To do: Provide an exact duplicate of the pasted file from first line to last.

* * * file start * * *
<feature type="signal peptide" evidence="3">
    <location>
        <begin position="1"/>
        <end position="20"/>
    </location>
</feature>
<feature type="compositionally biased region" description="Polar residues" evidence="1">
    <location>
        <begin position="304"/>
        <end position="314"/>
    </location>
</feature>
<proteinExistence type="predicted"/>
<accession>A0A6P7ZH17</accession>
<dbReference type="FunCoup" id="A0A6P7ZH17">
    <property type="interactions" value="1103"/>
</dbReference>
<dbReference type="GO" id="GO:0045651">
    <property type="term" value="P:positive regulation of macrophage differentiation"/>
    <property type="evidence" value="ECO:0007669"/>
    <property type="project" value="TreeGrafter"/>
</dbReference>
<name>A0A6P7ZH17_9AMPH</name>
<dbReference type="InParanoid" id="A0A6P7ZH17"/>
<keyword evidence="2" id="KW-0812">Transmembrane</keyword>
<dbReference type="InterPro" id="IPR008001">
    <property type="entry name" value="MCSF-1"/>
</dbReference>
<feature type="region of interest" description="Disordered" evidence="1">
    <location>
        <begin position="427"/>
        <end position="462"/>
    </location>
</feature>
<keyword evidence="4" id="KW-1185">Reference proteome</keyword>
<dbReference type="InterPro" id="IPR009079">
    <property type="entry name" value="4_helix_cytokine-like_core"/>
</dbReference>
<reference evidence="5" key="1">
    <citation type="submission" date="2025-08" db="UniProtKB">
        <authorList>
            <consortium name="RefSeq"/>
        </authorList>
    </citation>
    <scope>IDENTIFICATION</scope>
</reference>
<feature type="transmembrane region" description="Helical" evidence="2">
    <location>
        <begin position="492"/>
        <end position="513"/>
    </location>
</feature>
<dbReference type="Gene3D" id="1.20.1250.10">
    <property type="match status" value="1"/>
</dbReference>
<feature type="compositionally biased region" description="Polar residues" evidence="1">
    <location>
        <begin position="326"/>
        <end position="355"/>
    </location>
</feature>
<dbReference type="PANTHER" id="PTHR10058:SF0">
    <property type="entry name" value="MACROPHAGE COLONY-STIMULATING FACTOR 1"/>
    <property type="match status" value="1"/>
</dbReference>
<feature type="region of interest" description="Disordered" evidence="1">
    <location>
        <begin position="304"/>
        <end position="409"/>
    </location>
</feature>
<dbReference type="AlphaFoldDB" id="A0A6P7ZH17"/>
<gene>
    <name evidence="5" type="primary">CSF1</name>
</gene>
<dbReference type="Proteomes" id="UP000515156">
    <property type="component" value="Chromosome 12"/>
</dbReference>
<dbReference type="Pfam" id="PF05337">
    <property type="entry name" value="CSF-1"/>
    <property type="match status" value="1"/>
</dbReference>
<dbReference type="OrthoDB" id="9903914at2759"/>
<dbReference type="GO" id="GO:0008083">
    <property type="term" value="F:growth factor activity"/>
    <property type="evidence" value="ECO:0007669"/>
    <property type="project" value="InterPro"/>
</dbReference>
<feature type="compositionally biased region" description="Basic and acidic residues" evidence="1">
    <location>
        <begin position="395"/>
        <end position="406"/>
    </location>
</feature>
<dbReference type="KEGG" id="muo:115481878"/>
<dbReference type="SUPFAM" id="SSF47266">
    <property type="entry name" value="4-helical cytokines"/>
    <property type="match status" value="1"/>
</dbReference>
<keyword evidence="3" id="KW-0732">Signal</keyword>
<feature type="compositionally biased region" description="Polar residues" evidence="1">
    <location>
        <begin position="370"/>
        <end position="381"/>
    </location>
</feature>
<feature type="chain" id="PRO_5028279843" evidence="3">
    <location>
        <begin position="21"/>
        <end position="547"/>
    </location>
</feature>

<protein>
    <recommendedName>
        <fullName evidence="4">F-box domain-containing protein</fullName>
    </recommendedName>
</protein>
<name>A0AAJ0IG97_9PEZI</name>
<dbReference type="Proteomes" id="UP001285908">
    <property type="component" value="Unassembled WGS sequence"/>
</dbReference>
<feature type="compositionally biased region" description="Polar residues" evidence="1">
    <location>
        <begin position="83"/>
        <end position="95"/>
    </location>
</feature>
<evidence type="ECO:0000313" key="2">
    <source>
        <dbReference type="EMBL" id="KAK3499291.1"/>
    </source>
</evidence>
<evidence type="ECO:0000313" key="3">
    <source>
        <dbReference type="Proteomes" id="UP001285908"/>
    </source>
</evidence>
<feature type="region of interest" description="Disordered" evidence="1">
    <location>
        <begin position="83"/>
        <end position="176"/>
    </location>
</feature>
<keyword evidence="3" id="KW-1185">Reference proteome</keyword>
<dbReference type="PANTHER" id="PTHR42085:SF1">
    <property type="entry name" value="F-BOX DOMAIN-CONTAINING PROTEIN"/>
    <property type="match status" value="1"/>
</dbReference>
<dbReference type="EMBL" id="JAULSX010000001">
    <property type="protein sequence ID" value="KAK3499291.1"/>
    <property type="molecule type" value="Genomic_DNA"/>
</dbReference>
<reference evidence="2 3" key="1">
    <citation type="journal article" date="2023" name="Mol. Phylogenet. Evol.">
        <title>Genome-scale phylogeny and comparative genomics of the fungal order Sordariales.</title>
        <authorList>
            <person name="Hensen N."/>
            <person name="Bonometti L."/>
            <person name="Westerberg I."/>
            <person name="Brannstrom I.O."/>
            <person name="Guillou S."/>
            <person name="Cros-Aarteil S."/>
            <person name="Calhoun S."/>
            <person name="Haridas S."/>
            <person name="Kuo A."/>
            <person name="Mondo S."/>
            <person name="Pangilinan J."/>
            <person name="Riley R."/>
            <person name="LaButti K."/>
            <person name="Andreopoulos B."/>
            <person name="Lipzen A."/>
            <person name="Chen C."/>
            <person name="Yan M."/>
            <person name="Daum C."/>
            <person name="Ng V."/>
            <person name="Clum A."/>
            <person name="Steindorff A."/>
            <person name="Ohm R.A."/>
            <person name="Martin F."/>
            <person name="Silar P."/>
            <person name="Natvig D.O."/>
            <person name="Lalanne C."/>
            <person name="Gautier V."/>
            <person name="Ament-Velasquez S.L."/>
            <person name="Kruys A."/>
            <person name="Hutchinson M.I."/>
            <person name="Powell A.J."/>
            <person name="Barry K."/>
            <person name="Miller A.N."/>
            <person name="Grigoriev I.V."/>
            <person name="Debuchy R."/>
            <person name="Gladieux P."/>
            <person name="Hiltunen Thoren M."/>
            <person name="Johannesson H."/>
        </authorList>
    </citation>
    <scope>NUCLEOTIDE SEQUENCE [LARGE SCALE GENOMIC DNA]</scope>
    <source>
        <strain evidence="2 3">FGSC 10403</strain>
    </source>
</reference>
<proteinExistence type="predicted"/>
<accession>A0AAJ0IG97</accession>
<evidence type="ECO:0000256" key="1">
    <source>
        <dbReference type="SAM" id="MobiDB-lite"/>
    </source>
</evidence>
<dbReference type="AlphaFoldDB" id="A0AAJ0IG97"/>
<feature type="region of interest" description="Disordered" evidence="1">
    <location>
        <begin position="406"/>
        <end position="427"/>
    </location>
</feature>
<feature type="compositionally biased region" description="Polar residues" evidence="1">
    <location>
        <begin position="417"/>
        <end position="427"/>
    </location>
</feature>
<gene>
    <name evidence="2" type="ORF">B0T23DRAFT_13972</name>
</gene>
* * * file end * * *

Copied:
<feature type="signal peptide" evidence="3">
    <location>
        <begin position="1"/>
        <end position="20"/>
    </location>
</feature>
<feature type="compositionally biased region" description="Polar residues" evidence="1">
    <location>
        <begin position="304"/>
        <end position="314"/>
    </location>
</feature>
<proteinExistence type="predicted"/>
<accession>A0A6P7ZH17</accession>
<dbReference type="FunCoup" id="A0A6P7ZH17">
    <property type="interactions" value="1103"/>
</dbReference>
<dbReference type="GO" id="GO:0045651">
    <property type="term" value="P:positive regulation of macrophage differentiation"/>
    <property type="evidence" value="ECO:0007669"/>
    <property type="project" value="TreeGrafter"/>
</dbReference>
<name>A0A6P7ZH17_9AMPH</name>
<dbReference type="InParanoid" id="A0A6P7ZH17"/>
<keyword evidence="2" id="KW-0812">Transmembrane</keyword>
<dbReference type="InterPro" id="IPR008001">
    <property type="entry name" value="MCSF-1"/>
</dbReference>
<feature type="region of interest" description="Disordered" evidence="1">
    <location>
        <begin position="427"/>
        <end position="462"/>
    </location>
</feature>
<keyword evidence="4" id="KW-1185">Reference proteome</keyword>
<dbReference type="InterPro" id="IPR009079">
    <property type="entry name" value="4_helix_cytokine-like_core"/>
</dbReference>
<reference evidence="5" key="1">
    <citation type="submission" date="2025-08" db="UniProtKB">
        <authorList>
            <consortium name="RefSeq"/>
        </authorList>
    </citation>
    <scope>IDENTIFICATION</scope>
</reference>
<feature type="transmembrane region" description="Helical" evidence="2">
    <location>
        <begin position="492"/>
        <end position="513"/>
    </location>
</feature>
<dbReference type="Gene3D" id="1.20.1250.10">
    <property type="match status" value="1"/>
</dbReference>
<feature type="compositionally biased region" description="Polar residues" evidence="1">
    <location>
        <begin position="326"/>
        <end position="355"/>
    </location>
</feature>
<dbReference type="PANTHER" id="PTHR10058:SF0">
    <property type="entry name" value="MACROPHAGE COLONY-STIMULATING FACTOR 1"/>
    <property type="match status" value="1"/>
</dbReference>
<feature type="region of interest" description="Disordered" evidence="1">
    <location>
        <begin position="304"/>
        <end position="409"/>
    </location>
</feature>
<dbReference type="AlphaFoldDB" id="A0A6P7ZH17"/>
<gene>
    <name evidence="5" type="primary">CSF1</name>
</gene>
<dbReference type="Proteomes" id="UP000515156">
    <property type="component" value="Chromosome 12"/>
</dbReference>
<dbReference type="Pfam" id="PF05337">
    <property type="entry name" value="CSF-1"/>
    <property type="match status" value="1"/>
</dbReference>
<dbReference type="OrthoDB" id="9903914at2759"/>
<dbReference type="GO" id="GO:0008083">
    <property type="term" value="F:growth factor activity"/>
    <property type="evidence" value="ECO:0007669"/>
    <property type="project" value="InterPro"/>
</dbReference>
<feature type="compositionally biased region" description="Basic and acidic residues" evidence="1">
    <location>
        <begin position="395"/>
        <end position="406"/>
    </location>
</feature>
<dbReference type="KEGG" id="muo:115481878"/>
<dbReference type="SUPFAM" id="SSF47266">
    <property type="entry name" value="4-helical cytokines"/>
    <property type="match status" value="1"/>
</dbReference>
<keyword evidence="3" id="KW-0732">Signal</keyword>
<feature type="compositionally biased region" description="Polar residues" evidence="1">
    <location>
        <begin position="370"/>
        <end position="381"/>
    </location>
</feature>
<feature type="chain" id="PRO_5028279843" evidence="3">
    <location>
        <begin position="21"/>
        <end position="547"/>
    </location>
</feature>

<protein>
    <recommendedName>
        <fullName evidence="4">F-box domain-containing protein</fullName>
    </recommendedName>
</protein>
<name>A0AAJ0IG97_9PEZI</name>
<dbReference type="Proteomes" id="UP001285908">
    <property type="component" value="Unassembled WGS sequence"/>
</dbReference>
<feature type="compositionally biased region" description="Polar residues" evidence="1">
    <location>
        <begin position="83"/>
        <end position="95"/>
    </location>
</feature>
<evidence type="ECO:0000313" key="2">
    <source>
        <dbReference type="EMBL" id="KAK3499291.1"/>
    </source>
</evidence>
<evidence type="ECO:0000313" key="3">
    <source>
        <dbReference type="Proteomes" id="UP001285908"/>
    </source>
</evidence>
<feature type="region of interest" description="Disordered" evidence="1">
    <location>
        <begin position="83"/>
        <end position="176"/>
    </location>
</feature>
<keyword evidence="3" id="KW-1185">Reference proteome</keyword>
<dbReference type="PANTHER" id="PTHR42085:SF1">
    <property type="entry name" value="F-BOX DOMAIN-CONTAINING PROTEIN"/>
    <property type="match status" value="1"/>
</dbReference>
<dbReference type="EMBL" id="JAULSX010000001">
    <property type="protein sequence ID" value="KAK3499291.1"/>
    <property type="molecule type" value="Genomic_DNA"/>
</dbReference>
<reference evidence="2 3" key="1">
    <citation type="journal article" date="2023" name="Mol. Phylogenet. Evol.">
        <title>Genome-scale phylogeny and comparative genomics of the fungal order Sordariales.</title>
        <authorList>
            <person name="Hensen N."/>
            <person name="Bonometti L."/>
            <person name="Westerberg I."/>
            <person name="Brannstrom I.O."/>
            <person name="Guillou S."/>
            <person name="Cros-Aarteil S."/>
            <person name="Calhoun S."/>
            <person name="Haridas S."/>
            <person name="Kuo A."/>
            <person name="Mondo S."/>
            <person name="Pangilinan J."/>
            <person name="Riley R."/>
            <person name="LaButti K."/>
            <person name="Andreopoulos B."/>
            <person name="Lipzen A."/>
            <person name="Chen C."/>
            <person name="Yan M."/>
            <person name="Daum C."/>
            <person name="Ng V."/>
            <person name="Clum A."/>
            <person name="Steindorff A."/>
            <person name="Ohm R.A."/>
            <person name="Martin F."/>
            <person name="Silar P."/>
            <person name="Natvig D.O."/>
            <person name="Lalanne C."/>
            <person name="Gautier V."/>
            <person name="Ament-Velasquez S.L."/>
            <person name="Kruys A."/>
            <person name="Hutchinson M.I."/>
            <person name="Powell A.J."/>
            <person name="Barry K."/>
            <person name="Miller A.N."/>
            <person name="Grigoriev I.V."/>
            <person name="Debuchy R."/>
            <person name="Gladieux P."/>
            <person name="Hiltunen Thoren M."/>
            <person name="Johannesson H."/>
        </authorList>
    </citation>
    <scope>NUCLEOTIDE SEQUENCE [LARGE SCALE GENOMIC DNA]</scope>
    <source>
        <strain evidence="2 3">FGSC 10403</strain>
    </source>
</reference>
<proteinExistence type="predicted"/>
<accession>A0AAJ0IG97</accession>
<evidence type="ECO:0000256" key="1">
    <source>
        <dbReference type="SAM" id="MobiDB-lite"/>
    </source>
</evidence>
<dbReference type="AlphaFoldDB" id="A0AAJ0IG97"/>
<feature type="region of interest" description="Disordered" evidence="1">
    <location>
        <begin position="406"/>
        <end position="427"/>
    </location>
</feature>
<feature type="compositionally biased region" description="Polar residues" evidence="1">
    <location>
        <begin position="417"/>
        <end position="427"/>
    </location>
</feature>
<gene>
    <name evidence="2" type="ORF">B0T23DRAFT_13972</name>
</gene>